Types of cross-docking

There are two main types of cross-docking: pre-distribution and post-distribution.

Pre-distribution cross-docking is usually done earlier in the supply chain or is done by companies with vertically integrated supply chains. Under this method, goods are sorted and loaded before they leave the supplier, and already have customer delivery instructions. 

Retailers like Wal-Mart, for example, receive all types of products to massive distribution centers and then sort the items for delivery to specific store locations. A subcategory of this method is manufacturing cross-docking. In manufacturing cross-docking, a manufacturer receives and sorts parts and builds products or sub-assemblies for dispatch further down the supply chain.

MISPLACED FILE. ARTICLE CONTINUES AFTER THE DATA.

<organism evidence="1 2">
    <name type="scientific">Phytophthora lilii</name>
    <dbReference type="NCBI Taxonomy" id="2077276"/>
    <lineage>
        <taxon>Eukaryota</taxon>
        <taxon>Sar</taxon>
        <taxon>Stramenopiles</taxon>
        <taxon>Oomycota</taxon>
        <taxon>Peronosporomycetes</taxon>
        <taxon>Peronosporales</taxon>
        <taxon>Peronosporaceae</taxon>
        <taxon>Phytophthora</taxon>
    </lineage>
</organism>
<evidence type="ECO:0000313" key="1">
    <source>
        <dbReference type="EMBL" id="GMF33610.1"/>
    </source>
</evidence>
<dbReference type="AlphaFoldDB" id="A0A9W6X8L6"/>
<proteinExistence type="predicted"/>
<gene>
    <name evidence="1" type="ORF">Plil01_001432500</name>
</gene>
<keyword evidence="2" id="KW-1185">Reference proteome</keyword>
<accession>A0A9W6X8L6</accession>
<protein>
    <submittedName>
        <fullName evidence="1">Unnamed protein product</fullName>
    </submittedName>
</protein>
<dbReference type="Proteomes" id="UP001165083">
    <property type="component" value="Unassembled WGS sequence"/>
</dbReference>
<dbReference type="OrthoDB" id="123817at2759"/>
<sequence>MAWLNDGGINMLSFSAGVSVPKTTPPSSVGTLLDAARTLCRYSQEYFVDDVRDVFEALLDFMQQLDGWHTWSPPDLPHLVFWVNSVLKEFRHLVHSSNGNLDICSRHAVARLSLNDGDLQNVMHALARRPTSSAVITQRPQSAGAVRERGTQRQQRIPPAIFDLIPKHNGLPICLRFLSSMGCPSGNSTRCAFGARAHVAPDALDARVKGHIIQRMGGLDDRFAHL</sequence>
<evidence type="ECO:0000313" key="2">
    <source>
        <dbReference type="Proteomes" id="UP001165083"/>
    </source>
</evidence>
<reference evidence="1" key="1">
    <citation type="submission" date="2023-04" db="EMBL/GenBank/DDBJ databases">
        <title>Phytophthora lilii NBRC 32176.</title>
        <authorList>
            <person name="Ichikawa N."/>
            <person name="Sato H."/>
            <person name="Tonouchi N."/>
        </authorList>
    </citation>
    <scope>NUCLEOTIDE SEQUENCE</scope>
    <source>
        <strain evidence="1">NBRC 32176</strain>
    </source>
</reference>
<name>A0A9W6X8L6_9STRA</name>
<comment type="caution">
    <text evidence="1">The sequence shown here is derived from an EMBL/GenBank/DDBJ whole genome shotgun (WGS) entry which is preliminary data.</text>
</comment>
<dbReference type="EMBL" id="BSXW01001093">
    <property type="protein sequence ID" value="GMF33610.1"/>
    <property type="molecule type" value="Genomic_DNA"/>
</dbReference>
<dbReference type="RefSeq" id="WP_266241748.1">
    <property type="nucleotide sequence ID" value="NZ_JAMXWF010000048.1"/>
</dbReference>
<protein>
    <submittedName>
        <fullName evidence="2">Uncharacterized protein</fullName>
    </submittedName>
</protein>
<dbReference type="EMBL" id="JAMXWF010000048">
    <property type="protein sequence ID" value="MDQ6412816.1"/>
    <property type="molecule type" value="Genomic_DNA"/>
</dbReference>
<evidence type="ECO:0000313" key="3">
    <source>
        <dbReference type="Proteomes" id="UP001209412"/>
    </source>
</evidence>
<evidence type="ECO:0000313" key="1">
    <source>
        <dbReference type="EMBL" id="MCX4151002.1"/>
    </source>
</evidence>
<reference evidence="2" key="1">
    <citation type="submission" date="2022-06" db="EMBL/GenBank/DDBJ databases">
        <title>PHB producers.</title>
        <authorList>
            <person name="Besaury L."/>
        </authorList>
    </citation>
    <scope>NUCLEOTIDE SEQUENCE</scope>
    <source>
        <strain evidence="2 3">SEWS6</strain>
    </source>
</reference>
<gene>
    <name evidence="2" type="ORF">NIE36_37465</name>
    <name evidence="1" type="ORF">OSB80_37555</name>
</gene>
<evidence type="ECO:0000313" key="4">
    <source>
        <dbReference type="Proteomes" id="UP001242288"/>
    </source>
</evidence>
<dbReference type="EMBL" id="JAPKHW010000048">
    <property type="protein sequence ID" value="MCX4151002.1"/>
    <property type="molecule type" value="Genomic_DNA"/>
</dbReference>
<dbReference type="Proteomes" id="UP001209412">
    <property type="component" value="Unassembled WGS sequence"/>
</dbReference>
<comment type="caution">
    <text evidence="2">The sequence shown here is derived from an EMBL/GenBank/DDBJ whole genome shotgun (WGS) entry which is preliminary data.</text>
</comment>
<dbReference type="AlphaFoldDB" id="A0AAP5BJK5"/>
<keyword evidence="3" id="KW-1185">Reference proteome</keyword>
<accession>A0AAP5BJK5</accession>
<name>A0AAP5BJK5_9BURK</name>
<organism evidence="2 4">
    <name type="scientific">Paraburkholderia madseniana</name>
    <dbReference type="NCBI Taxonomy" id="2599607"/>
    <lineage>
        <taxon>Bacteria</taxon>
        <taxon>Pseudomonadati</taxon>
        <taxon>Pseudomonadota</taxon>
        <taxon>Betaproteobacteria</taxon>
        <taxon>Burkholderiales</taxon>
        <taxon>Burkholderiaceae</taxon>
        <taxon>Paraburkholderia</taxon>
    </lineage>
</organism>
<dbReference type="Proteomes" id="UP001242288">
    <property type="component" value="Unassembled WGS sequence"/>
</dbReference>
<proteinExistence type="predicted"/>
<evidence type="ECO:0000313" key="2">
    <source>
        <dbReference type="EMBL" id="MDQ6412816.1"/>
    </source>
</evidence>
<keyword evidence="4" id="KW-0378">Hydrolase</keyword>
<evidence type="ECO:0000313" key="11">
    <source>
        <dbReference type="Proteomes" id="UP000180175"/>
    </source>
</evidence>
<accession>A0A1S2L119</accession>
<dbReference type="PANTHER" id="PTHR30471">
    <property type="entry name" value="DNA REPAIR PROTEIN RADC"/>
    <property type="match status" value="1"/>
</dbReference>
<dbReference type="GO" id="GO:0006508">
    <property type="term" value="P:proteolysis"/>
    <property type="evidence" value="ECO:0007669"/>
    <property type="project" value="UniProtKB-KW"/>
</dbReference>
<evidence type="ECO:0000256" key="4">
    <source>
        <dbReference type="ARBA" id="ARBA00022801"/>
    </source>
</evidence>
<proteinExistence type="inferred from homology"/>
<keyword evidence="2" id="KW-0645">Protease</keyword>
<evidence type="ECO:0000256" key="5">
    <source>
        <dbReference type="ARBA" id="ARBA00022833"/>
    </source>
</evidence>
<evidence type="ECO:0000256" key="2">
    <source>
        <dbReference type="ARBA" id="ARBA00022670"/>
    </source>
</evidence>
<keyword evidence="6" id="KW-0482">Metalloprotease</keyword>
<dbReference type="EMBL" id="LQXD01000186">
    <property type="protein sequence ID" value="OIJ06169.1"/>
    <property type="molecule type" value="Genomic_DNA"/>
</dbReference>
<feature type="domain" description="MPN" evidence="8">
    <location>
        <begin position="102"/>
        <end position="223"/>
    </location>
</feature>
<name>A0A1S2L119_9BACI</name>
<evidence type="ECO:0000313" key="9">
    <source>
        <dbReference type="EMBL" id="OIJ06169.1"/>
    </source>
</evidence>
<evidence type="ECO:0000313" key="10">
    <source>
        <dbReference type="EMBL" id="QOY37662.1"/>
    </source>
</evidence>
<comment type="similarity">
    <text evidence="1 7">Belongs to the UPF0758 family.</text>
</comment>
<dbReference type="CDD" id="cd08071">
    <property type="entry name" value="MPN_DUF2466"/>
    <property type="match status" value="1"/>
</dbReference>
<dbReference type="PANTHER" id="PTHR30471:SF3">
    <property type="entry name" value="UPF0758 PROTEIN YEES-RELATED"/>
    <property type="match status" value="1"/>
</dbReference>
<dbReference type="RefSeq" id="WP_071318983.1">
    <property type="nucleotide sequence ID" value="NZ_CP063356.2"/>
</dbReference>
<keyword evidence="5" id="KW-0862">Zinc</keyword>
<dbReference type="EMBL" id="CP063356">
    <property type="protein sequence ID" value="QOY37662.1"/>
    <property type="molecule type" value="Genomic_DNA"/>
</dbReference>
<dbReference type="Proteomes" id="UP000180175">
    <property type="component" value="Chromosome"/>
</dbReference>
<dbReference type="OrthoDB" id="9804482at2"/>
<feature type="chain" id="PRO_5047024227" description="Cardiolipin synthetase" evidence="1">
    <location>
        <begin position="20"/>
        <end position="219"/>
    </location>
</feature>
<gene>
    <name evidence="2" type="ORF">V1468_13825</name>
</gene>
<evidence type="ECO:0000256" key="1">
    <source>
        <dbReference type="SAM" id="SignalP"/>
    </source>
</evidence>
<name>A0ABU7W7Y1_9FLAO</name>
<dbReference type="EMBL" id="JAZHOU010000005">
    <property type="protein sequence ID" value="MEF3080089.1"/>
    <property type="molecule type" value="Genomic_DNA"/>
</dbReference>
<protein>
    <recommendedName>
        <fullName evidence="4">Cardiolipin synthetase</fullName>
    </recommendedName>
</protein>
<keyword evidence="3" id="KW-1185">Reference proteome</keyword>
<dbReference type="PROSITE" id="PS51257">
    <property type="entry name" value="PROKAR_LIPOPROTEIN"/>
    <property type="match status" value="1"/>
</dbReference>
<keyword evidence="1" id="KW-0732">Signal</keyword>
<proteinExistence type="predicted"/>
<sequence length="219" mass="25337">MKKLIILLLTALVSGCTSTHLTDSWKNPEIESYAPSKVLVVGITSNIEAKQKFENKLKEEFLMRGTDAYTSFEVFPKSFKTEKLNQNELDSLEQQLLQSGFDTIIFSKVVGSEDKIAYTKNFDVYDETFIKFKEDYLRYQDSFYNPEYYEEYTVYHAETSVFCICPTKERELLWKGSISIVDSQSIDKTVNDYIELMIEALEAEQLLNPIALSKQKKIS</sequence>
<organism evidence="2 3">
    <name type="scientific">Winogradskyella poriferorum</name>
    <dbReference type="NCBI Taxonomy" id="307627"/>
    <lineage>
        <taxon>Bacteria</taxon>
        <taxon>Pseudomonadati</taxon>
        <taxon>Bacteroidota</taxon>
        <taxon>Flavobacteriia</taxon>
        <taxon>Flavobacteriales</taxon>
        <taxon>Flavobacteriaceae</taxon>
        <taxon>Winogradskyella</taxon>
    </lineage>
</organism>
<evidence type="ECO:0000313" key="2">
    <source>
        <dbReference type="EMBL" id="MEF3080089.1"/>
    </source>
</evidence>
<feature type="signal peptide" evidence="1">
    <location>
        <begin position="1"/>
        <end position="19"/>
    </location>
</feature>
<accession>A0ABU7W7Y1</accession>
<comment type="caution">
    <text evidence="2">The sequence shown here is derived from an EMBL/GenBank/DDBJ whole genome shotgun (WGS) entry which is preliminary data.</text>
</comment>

Post-distribution cross-docking occurs at a dedicated distribution center or cross-docking facility after goods have left the supplier. Disparate orders and items will be re-sorted and combined onto the appropriate transport vehicle at the dedicated facility. This type of cross-docking is used for less than truckload (LTL) orders, in which numerous smaller orders are put together. Alternatively, it breaks down larger bulk orders into smaller individual ones. 

The post-distribution method is more likely to be carried out by third-party cross-docking services with dedicated distribution infrastructure and sorting facilities. In post-distribution scenarios, items may not yet have an assigned order and will incur storage time and costs at the cross-docking facility. These two factors make post-distribution cross-docking more expensive.

What are the benefits of cross-docking?

By leveraging cross-docking to achieve fewer order touches in the supply chain, businesses can experience a several benefits.